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Yom Kippur arrives Tuesday

Local Jewish communities gather at synagogues to ask for forgiveness on Day of Atonement, a high hol

Posted: September 22, 2012 2:00 a.m.
Updated: September 22, 2012 2:00 a.m.

Rabbi Howard Siegel, second from left, leads Kol Nidre at Oak Hills Elementary School in Stevenson Ranch on Oct. 7, 2011. (Signal File Photo)

 

Yom Kippur, also known as the Day of Atonement, is a Jewish high holiday that completes the period of the high holy days that began with Rosh Hashana one week ago. This year, Yom Kippur begins Tuesday at sundown and ends the following day at sundown.

The holiday, known traditionally as a day to ask for forgiveness, is marked by a 24-hour fast where nothing is consumed and participants often where white or white robes called kittels, to signify purity and humility.

Intense prayer

Despite the many traditions involved in Yom Kippur, many agree that it is a day centered on prayer and forgiveness.

“Yom Kippur is typically a very intense day of prayer and focus,” said Rabbi Mark Blazer of Temple Beth Ami. “You are really in prayer every moment of that day.”

Blazer also says that because it follows Rosh Hashana, the Jewish New Year, so closely, it provides Jews with another week and a half to focus on starting the year off right by fasting and spending time in prayer.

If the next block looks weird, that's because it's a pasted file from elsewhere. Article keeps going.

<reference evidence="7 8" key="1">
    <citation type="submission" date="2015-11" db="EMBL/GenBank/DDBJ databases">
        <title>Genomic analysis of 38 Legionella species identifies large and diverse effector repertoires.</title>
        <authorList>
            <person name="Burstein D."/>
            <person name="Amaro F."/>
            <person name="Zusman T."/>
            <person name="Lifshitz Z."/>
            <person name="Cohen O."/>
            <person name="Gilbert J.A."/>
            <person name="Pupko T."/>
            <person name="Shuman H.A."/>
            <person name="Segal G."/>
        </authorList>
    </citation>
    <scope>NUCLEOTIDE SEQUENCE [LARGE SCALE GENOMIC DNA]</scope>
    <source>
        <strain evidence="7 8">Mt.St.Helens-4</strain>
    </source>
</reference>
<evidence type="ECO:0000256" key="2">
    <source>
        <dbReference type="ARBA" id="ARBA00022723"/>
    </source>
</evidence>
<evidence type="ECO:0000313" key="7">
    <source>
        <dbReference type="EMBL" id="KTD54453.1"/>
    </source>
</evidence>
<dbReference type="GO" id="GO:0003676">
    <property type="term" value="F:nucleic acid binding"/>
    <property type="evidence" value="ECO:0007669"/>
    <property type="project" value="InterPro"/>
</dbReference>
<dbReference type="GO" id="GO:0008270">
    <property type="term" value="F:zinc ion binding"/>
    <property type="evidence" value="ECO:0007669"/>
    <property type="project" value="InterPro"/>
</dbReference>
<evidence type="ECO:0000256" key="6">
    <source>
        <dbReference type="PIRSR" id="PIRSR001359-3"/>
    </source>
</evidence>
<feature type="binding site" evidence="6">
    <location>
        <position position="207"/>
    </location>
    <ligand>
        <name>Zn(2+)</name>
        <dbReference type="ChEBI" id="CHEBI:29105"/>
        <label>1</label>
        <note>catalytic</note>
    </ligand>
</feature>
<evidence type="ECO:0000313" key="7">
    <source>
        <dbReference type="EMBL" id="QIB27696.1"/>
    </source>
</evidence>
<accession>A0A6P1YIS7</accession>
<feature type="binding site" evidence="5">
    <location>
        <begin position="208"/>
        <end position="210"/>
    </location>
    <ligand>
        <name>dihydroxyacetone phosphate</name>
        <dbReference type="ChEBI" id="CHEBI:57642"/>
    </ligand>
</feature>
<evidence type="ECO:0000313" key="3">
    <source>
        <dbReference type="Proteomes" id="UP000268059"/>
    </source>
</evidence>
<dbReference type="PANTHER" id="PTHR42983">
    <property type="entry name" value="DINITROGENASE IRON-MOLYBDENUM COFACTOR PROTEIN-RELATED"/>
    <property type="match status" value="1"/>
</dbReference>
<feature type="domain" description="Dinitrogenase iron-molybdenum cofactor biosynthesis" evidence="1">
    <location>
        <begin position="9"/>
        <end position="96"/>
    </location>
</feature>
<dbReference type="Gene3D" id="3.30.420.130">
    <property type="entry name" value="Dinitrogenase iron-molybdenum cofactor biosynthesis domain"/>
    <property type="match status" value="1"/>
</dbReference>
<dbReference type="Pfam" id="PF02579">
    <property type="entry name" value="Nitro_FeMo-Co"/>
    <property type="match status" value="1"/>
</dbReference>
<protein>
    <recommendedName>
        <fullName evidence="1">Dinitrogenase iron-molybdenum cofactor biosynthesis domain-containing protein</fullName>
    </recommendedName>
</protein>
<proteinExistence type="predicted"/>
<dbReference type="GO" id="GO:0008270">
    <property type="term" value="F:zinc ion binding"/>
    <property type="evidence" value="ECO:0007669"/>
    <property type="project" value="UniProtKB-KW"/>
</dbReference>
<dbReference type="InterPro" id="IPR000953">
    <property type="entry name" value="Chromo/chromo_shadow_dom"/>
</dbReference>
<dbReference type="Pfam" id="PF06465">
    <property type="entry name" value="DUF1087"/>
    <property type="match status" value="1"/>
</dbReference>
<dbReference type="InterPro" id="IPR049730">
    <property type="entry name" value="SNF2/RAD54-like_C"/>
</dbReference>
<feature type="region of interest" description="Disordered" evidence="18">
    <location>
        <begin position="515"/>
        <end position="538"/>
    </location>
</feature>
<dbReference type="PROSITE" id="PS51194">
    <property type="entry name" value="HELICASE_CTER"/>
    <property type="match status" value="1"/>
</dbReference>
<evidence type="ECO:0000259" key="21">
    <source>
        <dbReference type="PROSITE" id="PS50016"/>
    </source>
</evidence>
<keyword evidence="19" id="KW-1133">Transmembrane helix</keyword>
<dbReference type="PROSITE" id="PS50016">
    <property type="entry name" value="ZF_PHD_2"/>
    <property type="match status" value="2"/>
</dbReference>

Rabbi Choni Marozov of Chabad of SCV says the literal translation of Yom Kippur is “a day of forgiveness.” He explains to his congregation that it is a very spiritual day and a time to ask God for forgiveness for the things done throughout the year.

“It is not a sad day; it is just solemn” Marozov said. “It is a time to reflect on the resolutions for the coming year and take it upon ourselves to change.”

He also emphasizes the holiday was meant as a time to focus on spiritual pursuits and to build relationships. Rabbi Howard Siegel of Congregation Beth Shalom also shared that sentiment.

“The ritual of Yom Kippur is usually celebrated in a synagogue, not at home,” Siegel said. “It is the one day of the year when all attention is focused on community.”

Before God

Many view Yom Kippur as a day to set things right for the failings of the past year. A day to start fresh and concentrate on working to better themselves. Siegel shared that during this day, Jews stand before God, asking for forgiveness for any moral or ethical failings over the past year.

“We are so close to God’s presence on this day,” Siegel said. “We stand before him not as a rich man or a poor man, just as a human being seeking forgiveness and seeking change.”

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